It is as incumbent on the Clergy, to instruct their parishioners in prayer, as in their catechism. It is true, they tell them the end of their creation; but should they not also give them sufficient instructions how they may attain it? They should be taught to begin by an act of profound adoration and abasement before God; and closing the corporeal eyes, endeavour to open those of the soul: they should then collect themselves inwardly, and, by a lively faith in God, as dwelling within them, pierce into the Divine Presence; not suffering the senses to wander abroad, but withholding them as much as may be in due subjection.

They should then repeat the Lord's Prayer in their native tongue, pondering a little upon the meaning of the words, and the infinite willingness of that God Who dwells within them, to become, indeed, their Father. In this state let them pour out their wants before Him; and when they have pronounced the endearing word, Father, remain a few moments in a respectful silence, waiting to have the will of this their heavenly Father made manifest unto them.

Again, beholding themselves in the state of a feeble child, sorely bruised by repeated falls, and defiled in the mire, destitute of strength to keep up, or of power to cleanse himself, they should lay their deplorable situation open to their Father's view in humble confusion; now sighing out a few words of love and plaintive sorrow, and again sinking into profound silence before Him. Then, continuing the Lord's Prayer, let them beseech this King of Glory to reign in them, yielding to His love the just claim He has over them, and resigning up themselves wholly to His divine government.

If they feel an inclination to peace and silence, let them discontinue the words of the prayer so long as this sensation holds; and when it subsides, go on with the second petition, “Thy will be done on earth, as it is in heaven!” upon which these humble supplicants must beseech God to accomplish, in them, and by them, all His will; and must surrender their hearts and freedom into His hands, to be disposed of as He pleaseth. And finding that the best employment of the will is to love, they should desire to love God with all their strength, and implore Him for His pure love; but all this sweetly and peacefully: and so of the rest of the prayer, in which the Clergy may instruct them. But they should not overburden themselves with frequent repetitions of set forms or studied prayers (Matt. vi. 7); for the Lord's Prayer, once repeated as I have just described, will produce abundant fruit.

At other times they should place themselves as sheep before their Shepherd, looking up to Him for their true substantial food: “O Divine Shepherd, Thou feedest Thy flock with Thyself, and art, indeed, their daily nourishment!” They may also represent unto Him the necessities of their families: but all upon this principle, and in this one great view of faith, that God is within them.

The ideas we form of the Divine Being fall infinitely short of what He is: a lively faith in His presence is sufficient: for we must not form any image of the Deity; though we may of the Second Person in the ever-blessed Trinity, beholding Him in the various states of His Incarnation, from His Birth to His Crucifixion, or in some other state or mystery, provided the soul always seeks for those views in its inmost ground or centre.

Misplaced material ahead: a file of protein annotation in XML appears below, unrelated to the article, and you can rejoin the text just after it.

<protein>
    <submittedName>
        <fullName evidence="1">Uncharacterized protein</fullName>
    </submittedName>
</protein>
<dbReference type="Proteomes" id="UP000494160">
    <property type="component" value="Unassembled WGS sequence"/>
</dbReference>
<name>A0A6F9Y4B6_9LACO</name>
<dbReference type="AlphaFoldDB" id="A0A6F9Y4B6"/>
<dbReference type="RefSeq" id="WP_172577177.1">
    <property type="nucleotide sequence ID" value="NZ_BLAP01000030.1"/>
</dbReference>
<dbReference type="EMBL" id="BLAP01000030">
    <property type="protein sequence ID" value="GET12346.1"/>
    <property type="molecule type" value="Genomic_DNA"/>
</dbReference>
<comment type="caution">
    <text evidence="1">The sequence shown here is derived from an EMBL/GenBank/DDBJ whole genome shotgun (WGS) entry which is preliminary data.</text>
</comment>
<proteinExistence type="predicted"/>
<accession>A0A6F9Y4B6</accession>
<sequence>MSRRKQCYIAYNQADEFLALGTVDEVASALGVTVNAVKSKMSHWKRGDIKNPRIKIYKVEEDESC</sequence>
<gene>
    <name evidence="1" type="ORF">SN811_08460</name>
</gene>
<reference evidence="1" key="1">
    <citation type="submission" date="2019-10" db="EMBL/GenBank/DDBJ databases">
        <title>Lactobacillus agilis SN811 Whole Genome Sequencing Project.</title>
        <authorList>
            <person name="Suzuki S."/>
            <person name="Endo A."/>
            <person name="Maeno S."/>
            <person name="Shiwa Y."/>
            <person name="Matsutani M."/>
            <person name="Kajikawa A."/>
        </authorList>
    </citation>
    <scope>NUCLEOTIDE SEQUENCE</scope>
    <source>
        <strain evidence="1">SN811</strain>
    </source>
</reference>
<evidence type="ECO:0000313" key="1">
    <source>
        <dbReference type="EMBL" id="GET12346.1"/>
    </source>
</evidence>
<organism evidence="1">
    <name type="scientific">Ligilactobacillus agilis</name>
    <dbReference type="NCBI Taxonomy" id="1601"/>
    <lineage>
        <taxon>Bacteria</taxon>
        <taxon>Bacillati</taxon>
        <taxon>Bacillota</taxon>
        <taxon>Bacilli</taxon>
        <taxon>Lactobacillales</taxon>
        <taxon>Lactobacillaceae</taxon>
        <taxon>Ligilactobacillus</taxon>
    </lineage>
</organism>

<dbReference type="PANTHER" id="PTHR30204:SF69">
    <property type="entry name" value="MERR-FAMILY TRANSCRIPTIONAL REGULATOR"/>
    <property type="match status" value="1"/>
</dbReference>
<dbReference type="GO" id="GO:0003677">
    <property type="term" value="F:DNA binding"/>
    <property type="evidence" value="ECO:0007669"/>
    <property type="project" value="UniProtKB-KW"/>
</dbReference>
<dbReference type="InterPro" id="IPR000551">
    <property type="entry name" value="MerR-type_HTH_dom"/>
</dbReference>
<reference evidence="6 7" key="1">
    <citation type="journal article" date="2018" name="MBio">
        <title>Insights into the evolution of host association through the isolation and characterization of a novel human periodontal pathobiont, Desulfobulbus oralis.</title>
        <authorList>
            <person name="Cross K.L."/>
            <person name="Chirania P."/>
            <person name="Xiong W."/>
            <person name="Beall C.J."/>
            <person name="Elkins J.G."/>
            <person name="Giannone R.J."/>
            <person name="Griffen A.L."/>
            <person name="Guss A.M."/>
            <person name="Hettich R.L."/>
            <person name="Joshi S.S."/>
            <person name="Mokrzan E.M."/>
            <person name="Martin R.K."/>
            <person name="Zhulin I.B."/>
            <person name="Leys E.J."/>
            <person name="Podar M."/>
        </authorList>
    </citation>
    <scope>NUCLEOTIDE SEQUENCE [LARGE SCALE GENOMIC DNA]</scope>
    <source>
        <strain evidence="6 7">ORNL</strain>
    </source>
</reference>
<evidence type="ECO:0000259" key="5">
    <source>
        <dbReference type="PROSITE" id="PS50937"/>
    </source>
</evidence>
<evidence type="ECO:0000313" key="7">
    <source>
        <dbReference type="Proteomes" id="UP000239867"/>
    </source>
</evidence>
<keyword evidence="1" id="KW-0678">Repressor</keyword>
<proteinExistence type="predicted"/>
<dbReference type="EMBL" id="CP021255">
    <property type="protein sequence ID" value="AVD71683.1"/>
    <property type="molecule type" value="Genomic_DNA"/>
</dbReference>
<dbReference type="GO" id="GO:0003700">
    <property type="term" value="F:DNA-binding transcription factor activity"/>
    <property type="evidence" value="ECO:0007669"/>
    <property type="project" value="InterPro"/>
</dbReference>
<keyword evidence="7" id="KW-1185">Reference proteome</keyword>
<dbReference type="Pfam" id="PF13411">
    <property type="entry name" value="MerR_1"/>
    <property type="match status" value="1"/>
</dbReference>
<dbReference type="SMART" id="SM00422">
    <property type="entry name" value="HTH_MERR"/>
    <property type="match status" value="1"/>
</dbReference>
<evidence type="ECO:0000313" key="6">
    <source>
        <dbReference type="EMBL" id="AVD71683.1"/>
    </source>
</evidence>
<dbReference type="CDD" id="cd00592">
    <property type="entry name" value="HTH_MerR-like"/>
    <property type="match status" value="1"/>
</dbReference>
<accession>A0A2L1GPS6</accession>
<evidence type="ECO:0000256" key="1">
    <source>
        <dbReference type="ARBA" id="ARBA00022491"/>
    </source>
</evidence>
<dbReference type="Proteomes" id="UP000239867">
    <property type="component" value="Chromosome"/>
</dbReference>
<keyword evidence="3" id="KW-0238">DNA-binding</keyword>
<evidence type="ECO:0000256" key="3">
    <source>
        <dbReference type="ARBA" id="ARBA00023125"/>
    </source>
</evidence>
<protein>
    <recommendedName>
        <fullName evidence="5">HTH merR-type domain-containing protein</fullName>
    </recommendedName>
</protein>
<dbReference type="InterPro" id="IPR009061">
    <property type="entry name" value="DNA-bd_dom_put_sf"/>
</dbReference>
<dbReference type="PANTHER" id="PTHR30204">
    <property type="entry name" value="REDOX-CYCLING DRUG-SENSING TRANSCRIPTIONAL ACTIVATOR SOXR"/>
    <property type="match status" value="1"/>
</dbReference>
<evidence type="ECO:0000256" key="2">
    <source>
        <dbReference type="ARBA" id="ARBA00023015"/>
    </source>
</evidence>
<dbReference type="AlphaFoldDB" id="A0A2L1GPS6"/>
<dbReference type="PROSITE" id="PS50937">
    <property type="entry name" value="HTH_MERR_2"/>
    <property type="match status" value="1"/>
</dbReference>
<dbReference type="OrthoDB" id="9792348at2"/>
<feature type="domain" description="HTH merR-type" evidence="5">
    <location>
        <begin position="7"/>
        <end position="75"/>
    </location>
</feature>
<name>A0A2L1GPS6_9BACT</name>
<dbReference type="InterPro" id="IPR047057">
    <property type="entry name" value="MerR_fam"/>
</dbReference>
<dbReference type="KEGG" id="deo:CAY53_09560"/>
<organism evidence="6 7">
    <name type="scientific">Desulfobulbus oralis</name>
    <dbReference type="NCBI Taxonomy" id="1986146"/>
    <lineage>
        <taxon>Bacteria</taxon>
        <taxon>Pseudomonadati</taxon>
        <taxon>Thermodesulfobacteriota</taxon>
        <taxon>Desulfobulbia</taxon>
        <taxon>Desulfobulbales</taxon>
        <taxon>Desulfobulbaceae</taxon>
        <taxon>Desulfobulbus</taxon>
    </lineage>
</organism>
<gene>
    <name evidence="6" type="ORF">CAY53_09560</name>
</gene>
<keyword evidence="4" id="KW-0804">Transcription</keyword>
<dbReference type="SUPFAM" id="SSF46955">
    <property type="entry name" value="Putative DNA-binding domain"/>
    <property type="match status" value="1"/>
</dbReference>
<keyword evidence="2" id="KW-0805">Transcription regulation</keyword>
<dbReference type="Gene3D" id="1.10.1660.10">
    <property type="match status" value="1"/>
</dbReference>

Again, we may look to Him as our Physician, and present to His healing influence all our maladies; but always without violence or perturbation, and from time to time with pauses of silence, that being intermingled with the action, the silence may be gradually extended, and our own exertion lessened; till at length, by continually yielding to God's operations, they gain the complete ascendancy; as shall be hereafter explained.

When the Divine Presence is granted us, and we gradually relish silence and repose, this experimental feeling and taste of the Presence of God introduces the soul into the second degree of prayer, which, by proceeding in the manner I have described, is attainable as well by the illiterate as the learned: some favoured souls, indeed, are indulged with it, even from the beginning.



The Second Degree of Prayer

Some call the second degree of prayer, “The Prayer of Contemplation,” “The Prayer of Faith and Stillness,” and others call it, “The Prayer of Simplicity.” I shall here use this latter appellation, as being more just than any of the former, which imply a much more exalted state of prayer than that I am now treating of.

When the soul has been for some time exercised in the way I have mentioned, it finds that it is gradually enabled to approach God with facility; that recollection is attended with much less difficulty; and that prayer becomes easy, sweet and delightful; it knows that this is the true way of finding God; and feels “his name is as ointment poured forth” (Cant. 1-3). But the method must now be altered, and that which I prescribe, followed with courage and fidelity, without being disturbed at the difficulties we may encounter therein.

First, as soon as the soul by faith places itself in the Presence of God, and becomes recollected before Him, let it remain thus for a little time in a profound and respectful silence.

But if, at the beginning, in forming the act of faith, it feels some little pleasing sense of the Divine Presence; let it remain there without being troubled for a subject, and proceed no farther, but carefully cherish this sensation while it continues: as soon as it abates, the will may be excited by some tender affection; and if by the first moving thereof, it finds itself reinstated in sweet peace, let it there remain: the smothered fire must be gently fanned; but as soon as it is kindled, we must cease that effort, lest we extinguish it by our own activity.